Noël Coward's Blithe Spirit is unapologetically a play for that public. It was mainstream before the word existed, becoming among the most successful shows that the West End and Broadway had ever seen when it was first produced in the 1940s. Even today, it is rarely far from view, as a concurrent West End production starring Angela Lansbury makes clear. In many ways the definition of the classic British farce, it features men sharing dry martinis and protracted anecdotes with women in ballgowns as they converge upon a comfortable Kent home populated by swells.
The story begins when novelist Charles Condomine (Andrew Hall) invites clairvoyant Madame Arcati (Nichola McAuliffe) to conduct a séance in his home, in a bid to gather material for his next book. Charles's idea backfires when the ghost of his first wife, Elvira (Amy Rockson), turns up and repeatedly attempts to disrupt his marriage to second wife Ruth (Caroline Harker), who cannot see or hear her. For the next two-and-a-half hours, key ingredients of the traditional British mad house - folly, clumsiness, accusations, stiff upper lips, and of course abundantly crossed wires - take shape alongside the plot's twists and turns.
One quirky element of the York Theatre Royal production, directed by Damian Cruden, is the use of a voiceover (by Blair Plant, who also plays Dr Bradman) to introduce each scene with Coward's stage directions. Yet for all the invention behind this witty touch, which the Master would surely himself have admired, the show somehow fails to produce the audience laughter it probably should. Granted, most things that may once have provoked uncontrollable fits of the giggles among the wartime public only get sporadic chuckles today. Still, more could have been made of the script's persistent humour.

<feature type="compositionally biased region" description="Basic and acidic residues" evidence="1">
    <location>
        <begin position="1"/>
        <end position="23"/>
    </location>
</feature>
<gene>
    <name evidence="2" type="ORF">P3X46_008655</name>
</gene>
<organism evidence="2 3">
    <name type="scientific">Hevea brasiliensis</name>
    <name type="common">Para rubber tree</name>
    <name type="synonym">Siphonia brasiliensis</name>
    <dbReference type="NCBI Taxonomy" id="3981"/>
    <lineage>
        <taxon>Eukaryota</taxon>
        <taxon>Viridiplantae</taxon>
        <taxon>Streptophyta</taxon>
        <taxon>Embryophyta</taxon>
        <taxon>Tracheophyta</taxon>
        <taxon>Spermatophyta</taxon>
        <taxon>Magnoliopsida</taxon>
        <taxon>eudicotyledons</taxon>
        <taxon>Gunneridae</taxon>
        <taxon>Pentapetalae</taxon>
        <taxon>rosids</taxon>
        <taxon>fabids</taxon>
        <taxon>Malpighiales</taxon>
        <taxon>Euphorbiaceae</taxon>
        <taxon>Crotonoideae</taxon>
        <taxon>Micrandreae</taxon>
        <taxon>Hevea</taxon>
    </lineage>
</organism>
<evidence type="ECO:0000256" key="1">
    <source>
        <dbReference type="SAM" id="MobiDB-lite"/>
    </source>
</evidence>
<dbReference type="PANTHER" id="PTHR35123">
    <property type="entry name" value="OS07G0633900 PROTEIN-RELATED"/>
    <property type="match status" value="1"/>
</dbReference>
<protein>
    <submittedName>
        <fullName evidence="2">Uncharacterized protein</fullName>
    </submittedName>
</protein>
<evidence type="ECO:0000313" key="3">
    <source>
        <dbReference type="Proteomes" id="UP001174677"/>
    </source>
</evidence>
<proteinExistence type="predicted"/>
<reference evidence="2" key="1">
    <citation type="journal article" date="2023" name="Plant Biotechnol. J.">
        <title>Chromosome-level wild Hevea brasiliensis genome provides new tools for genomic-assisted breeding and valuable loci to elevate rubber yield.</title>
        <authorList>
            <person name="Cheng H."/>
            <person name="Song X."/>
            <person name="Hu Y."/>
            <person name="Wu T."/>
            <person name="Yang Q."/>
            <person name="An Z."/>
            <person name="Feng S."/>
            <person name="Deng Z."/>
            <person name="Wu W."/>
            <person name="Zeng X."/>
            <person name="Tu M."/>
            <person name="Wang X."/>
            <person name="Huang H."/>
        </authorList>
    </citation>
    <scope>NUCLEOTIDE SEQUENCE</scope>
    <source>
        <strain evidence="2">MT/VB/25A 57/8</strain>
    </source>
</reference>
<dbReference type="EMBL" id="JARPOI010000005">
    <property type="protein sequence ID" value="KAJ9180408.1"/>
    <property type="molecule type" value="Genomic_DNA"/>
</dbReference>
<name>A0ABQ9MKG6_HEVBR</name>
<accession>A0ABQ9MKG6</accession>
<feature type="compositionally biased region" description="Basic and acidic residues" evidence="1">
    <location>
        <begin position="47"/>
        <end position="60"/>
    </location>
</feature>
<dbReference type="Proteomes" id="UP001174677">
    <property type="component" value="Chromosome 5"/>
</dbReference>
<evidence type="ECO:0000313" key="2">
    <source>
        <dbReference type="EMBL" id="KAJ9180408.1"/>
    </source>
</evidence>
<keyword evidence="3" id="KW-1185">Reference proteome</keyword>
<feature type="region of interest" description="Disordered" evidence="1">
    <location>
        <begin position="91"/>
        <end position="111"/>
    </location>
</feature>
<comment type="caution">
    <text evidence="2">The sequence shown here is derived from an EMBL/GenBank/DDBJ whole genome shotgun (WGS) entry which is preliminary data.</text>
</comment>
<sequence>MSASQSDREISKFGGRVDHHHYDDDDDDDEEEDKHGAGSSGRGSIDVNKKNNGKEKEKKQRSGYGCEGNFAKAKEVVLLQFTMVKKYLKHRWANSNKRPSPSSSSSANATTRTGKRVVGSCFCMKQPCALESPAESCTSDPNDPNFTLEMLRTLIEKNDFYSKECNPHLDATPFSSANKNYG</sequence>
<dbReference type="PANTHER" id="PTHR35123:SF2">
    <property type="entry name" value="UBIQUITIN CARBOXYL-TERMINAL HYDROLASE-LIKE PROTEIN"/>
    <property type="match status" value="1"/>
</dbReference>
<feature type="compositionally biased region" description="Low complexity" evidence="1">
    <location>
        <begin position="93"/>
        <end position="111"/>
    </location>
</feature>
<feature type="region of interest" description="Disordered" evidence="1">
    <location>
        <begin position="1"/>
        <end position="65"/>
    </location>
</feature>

That said, much of Coward's wisdom continues to pack a punch - "how many people are shocked by honesty and how few by deceit?" being one particular gem that I'll be keeping between my ears for a while. And the cast are terrific, notably Rockson, who manages to be convincingly tormenting, flattering and insecure as the high-maintenance apparition that is Elvira. McAuliffe's Arcati as expected steals the show with her bombastic demeanour and bizarre rituals.
The time-honored British farce may never be the future of British theatre, and there's perhaps not much more juice to squeeze out of this 70-year-old play. But like a true classic, Blithe Spirit will rarely disappoint its audience. There are plenty of warm smiles as we are led out the theatre's exit and I find myself making a mental note of a play that is of its time - that phrase "of its time" very much underscored in my head.
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